The handsome new X5 is an evolution of that original, um, SAV concept. Its look is familiar. The little ducktail detail on the tailgate remains, as do the tailpipes that exit from the rear bumper cover.
But now sharp creases break the flow of the X5's curved panels in a curiously pleasant way. This surface drama also gives the X5 more than a passing resemblance to a tomatillo with its husk still intact. The new X5 has grown slightly taller and wider, but it's really only the stretched overall length that changes the look of the thing. It is 7.4 inches longer than the outgoing model, with 4.5 inches of that increase given to the wheelbase. The result is a more planted, station-wagonlike appearance compared to the tall-and-tippy look of the original X5.
This subtly more stable look accurately telegraphs the evolutionary changes of the X5's driving behavior.
Ride, handling, whip and whoa
If the original X5 had a major fault, it was its sometimes flinty ride. But the '07 model barrels down the highway with the stability and serenity of a large luxury sedan. This is particularly impressive given that the standard wheels on all X5s (3.0 and 4.8 alike) are 18-inchers, wearing run-flat tires.
And it hasn't traded any of its signature handling prowess for this improved comfort. In fact, the X5 handles brilliantly. The narrow, rain-soaked roads we drove should have made driving this 5335-pound SUV feel like riding a pig wearing roller blades. Yet, even without the optional sport package (electronically adjustable dampers, trick antiroll bars, 19-inch wheels), we could place the X5 with surprising accuracy. The front end bites with unexpected tenacity and will hold its line without correction. It's easy to flow smoothly through transitions without the disconcerting weight transfers normally associated with SUVs. How much of this can be attributed to the new double-wishbone front suspension (the first non-strut front on a BMW since 1961), we cannot say.
Although a new 260-horsepower 3.0-liter inline-6 is the new X5's base motor, BMW had only V8s available for testing. The new 4.8-liter makes an impressive 350 hp and 350 pound-feet of torque (an increase of 35 hp and 26 lb-ft compared to the outgoing 4.4-liter). Paired with the new quick-shifting six-speed automatic, the X5 4.8 should be able to reach 60 mph in 6.4 seconds. That's almost a half-second quicker than the old V8 model despite a weight increase of 408 pounds.
As we've come to expect from the X5, and from BMW in general, braking performance is excellent. To compensate for its increased heft, the company has enlarged the new model's brake discs, by about half an inch up front and almost a full inch in the rear.
More utility ability
And hey, the cargo hold of the X5 is now larger than that of the 5 Series wagon, something that could not be said of the original. So there is a little "U" in this SAV. Into this slightly larger rear, the company will install what it calls a "third row of seats." They — two mini-seats separated by cupholders — could be straight outta Gitmo. Even BMW doesn't recommend that anyone taller than 5 feet, 5 inches sit back there. In truth, no human should be forced to. And without LATCH attachments they aren't ideal for safety-seat-bound toddlers either. They are useless, but at $1,200, they are not cheap. Unless you regularly carry 1:18-scale adult passengers or have children badly in need of punishment, forget them.
The interior is a new design and is handsome and comfortable, with a particularly nice driving position — halfway between a Land Rover LR3 and a BMW sedan. The materials are of excellent quality and the craftsmanship is top-notch. Rear-seat legroom is excellent.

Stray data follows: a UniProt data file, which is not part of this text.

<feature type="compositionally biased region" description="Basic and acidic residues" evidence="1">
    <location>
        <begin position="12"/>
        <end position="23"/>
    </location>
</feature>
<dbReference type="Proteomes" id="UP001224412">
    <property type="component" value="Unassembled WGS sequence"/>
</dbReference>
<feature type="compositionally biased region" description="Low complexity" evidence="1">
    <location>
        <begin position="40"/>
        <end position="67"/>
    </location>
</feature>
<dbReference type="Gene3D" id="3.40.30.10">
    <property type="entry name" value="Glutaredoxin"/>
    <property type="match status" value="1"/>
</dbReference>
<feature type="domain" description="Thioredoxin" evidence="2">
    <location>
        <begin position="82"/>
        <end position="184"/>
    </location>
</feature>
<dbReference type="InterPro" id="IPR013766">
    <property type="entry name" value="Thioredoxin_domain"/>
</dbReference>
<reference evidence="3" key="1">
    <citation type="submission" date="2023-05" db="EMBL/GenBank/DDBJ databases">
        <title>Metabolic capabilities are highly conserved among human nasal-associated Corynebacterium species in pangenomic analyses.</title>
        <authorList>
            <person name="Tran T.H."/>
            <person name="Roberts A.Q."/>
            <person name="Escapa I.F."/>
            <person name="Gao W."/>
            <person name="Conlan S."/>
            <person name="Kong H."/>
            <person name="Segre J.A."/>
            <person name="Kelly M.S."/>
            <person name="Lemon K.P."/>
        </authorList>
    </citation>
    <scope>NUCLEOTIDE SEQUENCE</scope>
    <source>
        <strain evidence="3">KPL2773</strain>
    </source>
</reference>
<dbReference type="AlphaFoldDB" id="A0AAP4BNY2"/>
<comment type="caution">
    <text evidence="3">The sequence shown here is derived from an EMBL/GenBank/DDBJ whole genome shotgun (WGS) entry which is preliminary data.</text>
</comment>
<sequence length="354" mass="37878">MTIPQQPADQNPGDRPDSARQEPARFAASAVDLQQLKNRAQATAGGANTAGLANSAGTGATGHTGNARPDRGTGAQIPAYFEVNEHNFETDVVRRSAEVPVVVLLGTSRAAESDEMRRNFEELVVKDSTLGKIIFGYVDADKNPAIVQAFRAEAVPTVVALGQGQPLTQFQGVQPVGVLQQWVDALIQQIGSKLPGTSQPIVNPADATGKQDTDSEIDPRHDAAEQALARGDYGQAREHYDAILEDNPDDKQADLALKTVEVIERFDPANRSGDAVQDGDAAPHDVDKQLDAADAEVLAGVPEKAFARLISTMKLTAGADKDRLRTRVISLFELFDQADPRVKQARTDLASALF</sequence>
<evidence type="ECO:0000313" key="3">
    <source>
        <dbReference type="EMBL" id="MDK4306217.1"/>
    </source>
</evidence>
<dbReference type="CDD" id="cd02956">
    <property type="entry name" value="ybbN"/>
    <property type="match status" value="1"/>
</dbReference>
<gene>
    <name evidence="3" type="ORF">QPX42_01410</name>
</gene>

The only sour notes in the interior are on the center console, where both an iDrive knob and a heavily designed electronic shifter have found a home. Despite half a decade on the market, iDrive is no more intuitive than it was at introduction. In our test vehicle, which had neither a navigation system nor a rearview camera (both are part of an option package that adds $2,600 to the V8's $55,195 base price), the iDrive was simply an unnecessarily complicated way to change the radio station.
The shifter, which is roughly the shape of a New York strip steak, operates something like the little spring-loaded stalk shifter of the 7 Series. You toggle forward for Reverse, backward for Drive and push a button on top for Park. BMW says that the shifter's oddness allows for more center console space, compared to a conventional automatic shifter. The company says this made room for two sizable cupholders. Indeed there are two cupholders. They are not, however, as large as those in many vehicles with conventional shifters. And they are not, as the company claims, Big Gulp-ready.
But as Tom Purves would surely point out, utility was never really the point of the X5. It still isn't. The goal was to build a premium SUV-like thing that handles like a BMW. With more luxury, surer handling and just a pinch of additional utility, the new X5 remains atop that niche — whatever you call it.
Edmunds attended a manufacturer-sponsored event, to which selected members of the press were invited, to facilitate this report.
Used 2007 BMW X5 Overview
The Used 2007 BMW X5 is offered in the following submodels: X5 SUV. Available styles include 3.0si 4dr SUV AWD (3.0L 6cyl 6A), and 4.8i 4dr SUV AWD (4.8L 8cyl 6A).
What's a good price on a Used 2007 BMW X5?
Save up to $300 on one of 8 Used 2007 BMW X5 for sale at dealerships within 25 miles of Ashburn, VA with prices as low as $7,799 as of11/17/2018, based on data from dealers and consumer-driven dealer ratings ranging from1 to 5 out of 5 stars.
Price comparisons for Used 2007 BMW X5 trim styles:
- The Used 2007 BMW X5 3.0si is priced between $7,999 and$13,995 with odometer readings between 66960 and149102 miles.
- The Used 2007 BMW X5 4.8i is priced between $7,799 and$15,990 with odometer readings between 97 and122387 miles.
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Should I lease or buy a 2007 BMW X5?
Is it better to lease or buy a car? Ask most people and they'll probably tell you that car buying is the way to go. And from a financial perspective, it's true, provided you're willing to make higher monthly payments, pay off the loan in full and keep the car for a few years. Leasing, on the other hand, can be a less expensive option on a month-to-month basis. It's also good if you're someone who likes to drive a new car every three years or so.